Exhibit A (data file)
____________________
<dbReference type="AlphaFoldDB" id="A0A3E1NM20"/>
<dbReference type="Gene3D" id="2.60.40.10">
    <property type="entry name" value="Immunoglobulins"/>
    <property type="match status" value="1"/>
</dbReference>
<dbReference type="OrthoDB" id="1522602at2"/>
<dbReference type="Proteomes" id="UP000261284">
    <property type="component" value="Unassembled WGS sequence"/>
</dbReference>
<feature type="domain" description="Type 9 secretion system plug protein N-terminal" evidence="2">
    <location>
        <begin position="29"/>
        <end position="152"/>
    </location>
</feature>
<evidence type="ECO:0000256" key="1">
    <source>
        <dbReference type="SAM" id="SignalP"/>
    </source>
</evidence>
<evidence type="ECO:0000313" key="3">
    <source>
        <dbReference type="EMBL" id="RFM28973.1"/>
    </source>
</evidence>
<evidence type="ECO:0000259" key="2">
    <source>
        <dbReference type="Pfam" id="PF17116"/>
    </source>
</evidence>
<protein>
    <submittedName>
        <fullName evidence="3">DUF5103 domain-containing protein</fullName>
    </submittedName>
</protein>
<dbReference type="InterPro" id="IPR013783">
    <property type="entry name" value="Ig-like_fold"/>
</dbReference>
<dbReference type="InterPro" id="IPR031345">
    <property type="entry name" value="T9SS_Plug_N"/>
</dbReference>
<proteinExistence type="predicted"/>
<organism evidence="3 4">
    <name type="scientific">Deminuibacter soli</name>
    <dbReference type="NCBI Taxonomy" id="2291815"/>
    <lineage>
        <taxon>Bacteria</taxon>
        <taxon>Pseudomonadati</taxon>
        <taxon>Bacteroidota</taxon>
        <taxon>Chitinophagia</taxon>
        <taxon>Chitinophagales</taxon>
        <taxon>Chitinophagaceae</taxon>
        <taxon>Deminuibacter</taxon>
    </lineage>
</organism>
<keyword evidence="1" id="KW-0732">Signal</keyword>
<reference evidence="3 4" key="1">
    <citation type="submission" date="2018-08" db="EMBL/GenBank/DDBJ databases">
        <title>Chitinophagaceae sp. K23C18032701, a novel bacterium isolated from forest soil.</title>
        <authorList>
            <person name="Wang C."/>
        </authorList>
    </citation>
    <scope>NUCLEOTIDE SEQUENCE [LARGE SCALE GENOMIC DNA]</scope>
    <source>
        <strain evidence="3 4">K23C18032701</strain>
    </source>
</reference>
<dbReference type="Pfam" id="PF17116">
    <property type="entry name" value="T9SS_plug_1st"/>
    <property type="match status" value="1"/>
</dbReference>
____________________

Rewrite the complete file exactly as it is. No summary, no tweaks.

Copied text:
<dbReference type="AlphaFoldDB" id="A0A3E1NM20"/>
<dbReference type="Gene3D" id="2.60.40.10">
    <property type="entry name" value="Immunoglobulins"/>
    <property type="match status" value="1"/>
</dbReference>
<dbReference type="OrthoDB" id="1522602at2"/>
<dbReference type="Proteomes" id="UP000261284">
    <property type="component" value="Unassembled WGS sequence"/>
</dbReference>
<feature type="domain" description="Type 9 secretion system plug protein N-terminal" evidence="2">
    <location>
        <begin position="29"/>
        <end position="152"/>
    </location>
</feature>
<evidence type="ECO:0000256" key="1">
    <source>
        <dbReference type="SAM" id="SignalP"/>
    </source>
</evidence>
<evidence type="ECO:0000313" key="3">
    <source>
        <dbReference type="EMBL" id="RFM28973.1"/>
    </source>
</evidence>
<evidence type="ECO:0000259" key="2">
    <source>
        <dbReference type="Pfam" id="PF17116"/>
    </source>
</evidence>
<protein>
    <submittedName>
        <fullName evidence="3">DUF5103 domain-containing protein</fullName>
    </submittedName>
</protein>
<dbReference type="InterPro" id="IPR013783">
    <property type="entry name" value="Ig-like_fold"/>
</dbReference>
<dbReference type="InterPro" id="IPR031345">
    <property type="entry name" value="T9SS_Plug_N"/>
</dbReference>
<proteinExistence type="predicted"/>
<organism evidence="3 4">
    <name type="scientific">Deminuibacter soli</name>
    <dbReference type="NCBI Taxonomy" id="2291815"/>
    <lineage>
        <taxon>Bacteria</taxon>
        <taxon>Pseudomonadati</taxon>
        <taxon>Bacteroidota</taxon>
        <taxon>Chitinophagia</taxon>
        <taxon>Chitinophagales</taxon>
        <taxon>Chitinophagaceae</taxon>
        <taxon>Deminuibacter</taxon>
    </lineage>
</organism>
<keyword evidence="1" id="KW-0732">Signal</keyword>
<reference evidence="3 4" key="1">
    <citation type="submission" date="2018-08" db="EMBL/GenBank/DDBJ databases">
        <title>Chitinophagaceae sp. K23C18032701, a novel bacterium isolated from forest soil.</title>
        <authorList>
            <person name="Wang C."/>
        </authorList>
    </citation>
    <scope>NUCLEOTIDE SEQUENCE [LARGE SCALE GENOMIC DNA]</scope>
    <source>
        <strain evidence="3 4">K23C18032701</strain>
    </source>
</reference>
<dbReference type="Pfam" id="PF17116">
    <property type="entry name" value="T9SS_plug_1st"/>
    <property type="match status" value="1"/>
</dbReference>